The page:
An interesting new book is A Muslim in Victorian America: The Life of Alexander Russell Webb by Umar F. Abd-Allah (New York: Oxford University Press, 2006).
A Theosophist, Mohammed Alexander Russell Webb converted to Islam in 1888, largely as a result of his reading. He was the only speaker for Islam at the Chicago Parliament of Religions in 1893. He was the second American ever to convert to Islam.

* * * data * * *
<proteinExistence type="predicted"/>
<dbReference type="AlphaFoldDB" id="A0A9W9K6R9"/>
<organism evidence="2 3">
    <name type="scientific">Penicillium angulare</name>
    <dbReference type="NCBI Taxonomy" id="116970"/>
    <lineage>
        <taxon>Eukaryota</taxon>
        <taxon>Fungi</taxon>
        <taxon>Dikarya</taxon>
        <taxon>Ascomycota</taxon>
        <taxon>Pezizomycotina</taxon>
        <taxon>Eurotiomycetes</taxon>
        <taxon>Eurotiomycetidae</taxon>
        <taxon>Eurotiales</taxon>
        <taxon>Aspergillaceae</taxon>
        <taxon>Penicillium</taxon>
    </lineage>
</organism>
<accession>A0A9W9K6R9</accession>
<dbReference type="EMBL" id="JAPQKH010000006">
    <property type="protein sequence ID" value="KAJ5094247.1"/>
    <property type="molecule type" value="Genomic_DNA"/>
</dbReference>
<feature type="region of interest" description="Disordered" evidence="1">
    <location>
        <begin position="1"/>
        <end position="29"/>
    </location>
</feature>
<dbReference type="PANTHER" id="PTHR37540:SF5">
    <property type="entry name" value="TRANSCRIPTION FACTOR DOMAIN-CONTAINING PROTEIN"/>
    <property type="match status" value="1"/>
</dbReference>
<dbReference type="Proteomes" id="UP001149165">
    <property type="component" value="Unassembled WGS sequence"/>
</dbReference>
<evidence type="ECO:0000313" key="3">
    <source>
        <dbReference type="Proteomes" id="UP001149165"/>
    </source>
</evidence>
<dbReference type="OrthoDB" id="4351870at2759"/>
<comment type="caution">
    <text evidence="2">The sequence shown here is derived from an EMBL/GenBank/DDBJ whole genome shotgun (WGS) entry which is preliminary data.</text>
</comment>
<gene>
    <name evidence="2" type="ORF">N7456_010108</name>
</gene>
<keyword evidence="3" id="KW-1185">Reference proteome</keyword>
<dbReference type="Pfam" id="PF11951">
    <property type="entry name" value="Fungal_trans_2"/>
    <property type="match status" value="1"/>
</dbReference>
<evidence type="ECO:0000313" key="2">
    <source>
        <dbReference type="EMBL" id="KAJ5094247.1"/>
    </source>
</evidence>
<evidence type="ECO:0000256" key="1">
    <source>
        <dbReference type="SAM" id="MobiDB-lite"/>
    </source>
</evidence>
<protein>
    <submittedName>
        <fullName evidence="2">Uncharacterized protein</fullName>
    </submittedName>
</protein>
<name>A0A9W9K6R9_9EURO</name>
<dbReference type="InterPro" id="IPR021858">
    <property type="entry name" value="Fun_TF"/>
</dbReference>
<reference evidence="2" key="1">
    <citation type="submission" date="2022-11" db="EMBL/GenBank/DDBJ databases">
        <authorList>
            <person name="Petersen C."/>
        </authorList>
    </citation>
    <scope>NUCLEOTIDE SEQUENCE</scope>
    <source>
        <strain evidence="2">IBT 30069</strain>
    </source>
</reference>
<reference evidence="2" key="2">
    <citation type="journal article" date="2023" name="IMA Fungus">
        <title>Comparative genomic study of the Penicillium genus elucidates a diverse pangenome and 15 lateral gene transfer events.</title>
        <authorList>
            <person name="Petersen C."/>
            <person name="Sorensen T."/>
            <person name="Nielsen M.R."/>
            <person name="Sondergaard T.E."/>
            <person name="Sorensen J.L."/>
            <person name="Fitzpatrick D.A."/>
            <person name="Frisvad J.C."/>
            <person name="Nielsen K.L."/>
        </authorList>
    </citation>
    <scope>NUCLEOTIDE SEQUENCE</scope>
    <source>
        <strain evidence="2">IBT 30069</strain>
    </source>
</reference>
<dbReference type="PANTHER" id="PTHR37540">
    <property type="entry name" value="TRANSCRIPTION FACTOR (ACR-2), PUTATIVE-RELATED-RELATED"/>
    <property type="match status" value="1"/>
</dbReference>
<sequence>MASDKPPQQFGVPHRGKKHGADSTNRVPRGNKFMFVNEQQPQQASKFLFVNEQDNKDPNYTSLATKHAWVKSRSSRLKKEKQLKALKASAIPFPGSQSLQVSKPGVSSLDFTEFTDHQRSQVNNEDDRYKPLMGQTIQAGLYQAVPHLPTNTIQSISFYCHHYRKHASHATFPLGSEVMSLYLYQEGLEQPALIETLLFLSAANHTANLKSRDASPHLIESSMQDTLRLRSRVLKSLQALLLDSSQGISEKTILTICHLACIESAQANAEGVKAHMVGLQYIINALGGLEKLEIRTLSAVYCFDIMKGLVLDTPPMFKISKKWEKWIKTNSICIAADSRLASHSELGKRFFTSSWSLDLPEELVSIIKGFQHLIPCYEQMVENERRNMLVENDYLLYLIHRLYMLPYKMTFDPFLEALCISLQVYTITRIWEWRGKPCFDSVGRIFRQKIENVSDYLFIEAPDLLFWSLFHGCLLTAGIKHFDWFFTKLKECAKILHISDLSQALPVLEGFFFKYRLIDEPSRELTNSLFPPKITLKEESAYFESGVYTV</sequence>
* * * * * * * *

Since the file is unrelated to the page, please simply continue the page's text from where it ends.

Webb made the familiar distinction between esoteric and exoteric, identifying Sufism as esoteric Islam, the repository of primordial truth. His own writing, however, concentrated on the exoteric--which is perhaps why, in the end, he had much less impact than the Traditionalists.
Unfortunately, Abd-Allah doesn't seem to know much about Traditionalism (Guénon receives only one brief mention), and so misses these interesting parallels. But in general it's an excellent book, and interesting for all those working on early Traditionalism or on early Western Islam.